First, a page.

Insilico Medicine, a Hong Kong-based company that has been using artificial intelligence to discover new drugs since 2014, has completed a fresh round of funding.
It’s a sign that certain investors are continuing to bet on emerging biotechnologies — which often take longer to prove profitability compared to other verticals — at a time venture funding is cooling.
Insilico raised $60 million from new Series D financing from investors, including its existing shareholders Warburg Pincus, B Capital, Qiming Venture Partners, BOLD Capital Partners, Pavilion Capital and new investors, an undisclosed “large, diversified asset management firm on the West Coast of the US” and BHR Investment.
Alex Zhavoronkov, Insilico’s founder and CEO, also participated in the Series D round.
The new financial infusion is only a fraction of what Insilico banked from its Series C a year ago, a mega-round of $255 million. Zhavoronkov explained to TechCrunch that the last round “was very substantial and was intended to allow us to fund clinical development” and the company is “trying to be very conservative and careful with the money.”
“We still have a substantial amount of cash from the previous round and this round extended our runway and will allow us to continue innovating and growing,” the founder added.
“Right now the market is in ‘biotechnology winter’ where many companies are running out of cash and are dying. This presents an opportunity for Insilico Medicine to emerge as a winner during the biotech spring.”
Insilico focused exclusively on drug discovery until 2019 when it began developing its own therapeutics in areas like fibrosis, immunology, oncology and the central nervous system. It has nominated eight preclinical candidates since 2021.
The firm plans to spend its proceeds from investment on conducting Phase I studies, the clinical trial stage that primarily tests for safety, and further developing its drug discovery platform, which uses AI to identify new targets and molecules. The capital will also go toward funding Insilico’s global expansion and “strategic initiatives”, which include a “robotic drug discovery laboratory” and a “robotic biological data factory.”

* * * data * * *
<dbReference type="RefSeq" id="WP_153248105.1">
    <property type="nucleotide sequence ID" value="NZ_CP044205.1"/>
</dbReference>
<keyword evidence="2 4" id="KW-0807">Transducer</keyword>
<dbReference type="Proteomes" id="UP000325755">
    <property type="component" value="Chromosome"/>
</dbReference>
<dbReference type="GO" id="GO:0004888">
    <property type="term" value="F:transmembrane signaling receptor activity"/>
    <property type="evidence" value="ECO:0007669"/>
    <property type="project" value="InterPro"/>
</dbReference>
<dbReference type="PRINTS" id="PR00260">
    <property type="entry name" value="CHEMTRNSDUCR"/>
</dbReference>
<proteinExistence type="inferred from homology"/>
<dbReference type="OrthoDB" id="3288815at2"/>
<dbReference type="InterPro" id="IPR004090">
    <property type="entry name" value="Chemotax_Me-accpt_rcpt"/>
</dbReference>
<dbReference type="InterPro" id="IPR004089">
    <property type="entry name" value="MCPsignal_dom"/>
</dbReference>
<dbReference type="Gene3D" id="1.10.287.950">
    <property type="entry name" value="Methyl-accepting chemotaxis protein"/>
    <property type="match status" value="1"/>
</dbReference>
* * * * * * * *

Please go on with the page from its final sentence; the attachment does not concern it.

The “prototype” lab will be located in Suzhou, an affluent eastern Chinese city adjoining Shanghai with favorable government policies for attracting biotech and autonomous driving startups. The lab, according to Zhavoronkov, will be equipped with autonomous guided vehicles (AGVs), now a common sight in advanced logistics facilities. It will also partner with imaging company X-Imaging to conduct phenotyping, the process of determining the physical properties of an organism.
Insilico is headquartered in Hong Kong, which has in recent years emerged as an attractive hub for biotech startups. In 2018, the city introduced new rules that cleared some hurdles for pre-revenue biotech startups to go public on the Hong Kong Stock Exchange. Setting up a base in Hong Kong also allows companies to gain potential access to China’s enormous market for biotech innovation.
Insilico has its own Chinese partner — pharmaceutical behemoth Fosun Pharma. The two inked a partnership in January this year to work on drug discovery and development through a profit-sharing scheme. As part of the deal, Insilico also received an equity investment from Fosun Pharma, which has financed over 60 startups, according to startup database IT Juzi.
Eight-year-old Insilico is in the “R&D” stage and isn’t profitable yet, Zhavoronkov said. It generates revenue through R&D collaborations, including upfront payments and milestones, and customer subscriptions to its AI drug discovery platform. It counts 200 employees across six countries and regions.